After all the rarities we saw in the early days of May, was it too much to expect more? Of course not! During May, it’s all about the crazy birds that show up, and I was thrilled to chase as many as possible, including a Cerulean Warbler back at Ashbridges Bay where the previous day we all chased a Prarie Warbler.
Cerulean Warbler: One of the Few that are Not Yellow:
Over the next few days, at Tommy Thompson Park and Colonel Samual Smith Park, migrants began to slowly make their way north, including a Rose-breasted Grossbeak, Indigo Bunting and a lovely Blue-winged Warbler. Also there was a rare coyote sighting at Col. Sam, which is always fun, as long as it doesn’t eat you.
Of course, it wouldn’t be spring without baby birds:
Next it was off to Rondeau Provincial Park for their Festival of Flight, one of two great migration Hot Spots in Southern Ontario. Sue doesn’t come on all my crazy birding adventures, but migration is a different story and she came with dreams of a “magical” Fallout. Fallouts occur occasionally during migration when the perfect storm of foul weather and large flocks of migrating birds crossing the lake intersect, forcing said birds to land, exhausted and put on a great show for birders who happen upon them at just the right time.
We arrived early enough at the Harrison Trail leading out from the Pony Barn and in the first hour and a half had walked barely 400 feet and could still see the trailhead, the birds were so thick. I had seen Fallouts on a couple of occasions, including a great one in Florida in 2012 and a very brief one in Toronto a few years ago. Sue had never seen one and was finally witnessing the amazing sight of warblers sitting exhausted in trees, barely moving and birds that normally are high up in the canopy just walking about on the edge of the paths. In all, we saw 23 warbler species on one of the most memorable days of birding for either of us.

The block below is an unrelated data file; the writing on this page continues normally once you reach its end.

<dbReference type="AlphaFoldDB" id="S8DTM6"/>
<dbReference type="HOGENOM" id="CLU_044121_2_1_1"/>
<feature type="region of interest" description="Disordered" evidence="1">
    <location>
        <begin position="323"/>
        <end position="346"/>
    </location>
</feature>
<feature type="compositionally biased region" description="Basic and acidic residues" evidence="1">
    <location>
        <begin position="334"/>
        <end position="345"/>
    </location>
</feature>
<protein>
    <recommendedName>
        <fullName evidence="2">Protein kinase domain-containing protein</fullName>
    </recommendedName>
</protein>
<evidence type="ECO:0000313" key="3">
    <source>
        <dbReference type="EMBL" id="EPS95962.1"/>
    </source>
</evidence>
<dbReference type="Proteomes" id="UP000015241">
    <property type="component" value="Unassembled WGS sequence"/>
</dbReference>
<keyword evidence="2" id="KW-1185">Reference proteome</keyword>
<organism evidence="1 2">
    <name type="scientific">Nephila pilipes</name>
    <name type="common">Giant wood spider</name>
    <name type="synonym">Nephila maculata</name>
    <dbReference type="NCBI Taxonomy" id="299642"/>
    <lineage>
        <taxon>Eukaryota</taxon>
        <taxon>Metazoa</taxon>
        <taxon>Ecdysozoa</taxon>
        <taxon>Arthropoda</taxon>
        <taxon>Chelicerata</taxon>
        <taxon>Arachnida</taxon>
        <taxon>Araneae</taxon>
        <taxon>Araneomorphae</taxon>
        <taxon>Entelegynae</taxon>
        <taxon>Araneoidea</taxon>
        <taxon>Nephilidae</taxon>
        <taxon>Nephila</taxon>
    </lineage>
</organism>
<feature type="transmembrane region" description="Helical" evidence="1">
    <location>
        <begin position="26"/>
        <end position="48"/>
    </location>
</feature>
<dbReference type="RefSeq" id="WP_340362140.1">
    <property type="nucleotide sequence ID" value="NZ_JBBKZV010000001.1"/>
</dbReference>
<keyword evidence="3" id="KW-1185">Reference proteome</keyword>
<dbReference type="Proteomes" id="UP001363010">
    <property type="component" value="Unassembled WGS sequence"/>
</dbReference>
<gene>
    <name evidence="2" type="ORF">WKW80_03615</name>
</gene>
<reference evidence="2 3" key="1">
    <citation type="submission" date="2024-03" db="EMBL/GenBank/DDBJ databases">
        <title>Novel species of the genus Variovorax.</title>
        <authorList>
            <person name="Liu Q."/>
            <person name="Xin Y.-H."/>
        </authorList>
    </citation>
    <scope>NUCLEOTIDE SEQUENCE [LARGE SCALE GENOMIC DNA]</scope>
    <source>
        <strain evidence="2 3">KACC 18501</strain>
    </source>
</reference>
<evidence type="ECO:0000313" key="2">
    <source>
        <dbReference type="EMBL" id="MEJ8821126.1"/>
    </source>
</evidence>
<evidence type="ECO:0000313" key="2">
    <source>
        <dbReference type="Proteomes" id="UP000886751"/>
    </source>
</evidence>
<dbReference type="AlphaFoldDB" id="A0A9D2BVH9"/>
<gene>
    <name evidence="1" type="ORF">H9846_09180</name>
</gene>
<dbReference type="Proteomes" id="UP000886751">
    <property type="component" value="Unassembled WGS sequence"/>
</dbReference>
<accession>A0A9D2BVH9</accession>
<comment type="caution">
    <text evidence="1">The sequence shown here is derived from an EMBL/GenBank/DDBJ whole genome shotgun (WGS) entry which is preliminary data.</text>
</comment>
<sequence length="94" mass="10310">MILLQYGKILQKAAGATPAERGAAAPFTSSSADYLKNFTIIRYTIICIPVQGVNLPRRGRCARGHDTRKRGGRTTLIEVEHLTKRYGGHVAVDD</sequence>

Cape May Warbler:
Finally, after 7 years, my first photo of a Golden-winged Warbler:
Baltimore and Orchard Orioles:
This poor, single White-winged Dove has returned to Rondeau for a couple of years now, in the spring, without a mate, as they are normally found in Florida, Arizona and Texas. Even still, this sole representative of the species couldn’t help start building a nest, in the vain hope of another of the opposite sex arriving any day.
Unfortunately it chose an odd place for the nest, the windshield wiper well of a pickup truck. Good thing there were no eggs to be laid here.
A young birder proved that age and experience aren’t always necessary for spotting tough to see birds, when she pointed out a Whip-poor-will high in a bare tree that afternoon. I was able to capture the shot with my iPhone through my birding scope.
One of the prized warblers to see during migration is the beautiful Prothonotary Warbler:
Magnolia and Canada Warblers are pretty nice themselves:
Red-headed Woodpecker and Purple Martin:
Though the Rondeau trip and the bulk of Warbler Migration was over, there was still another week or so of migration to come, which I shall update in my next installment.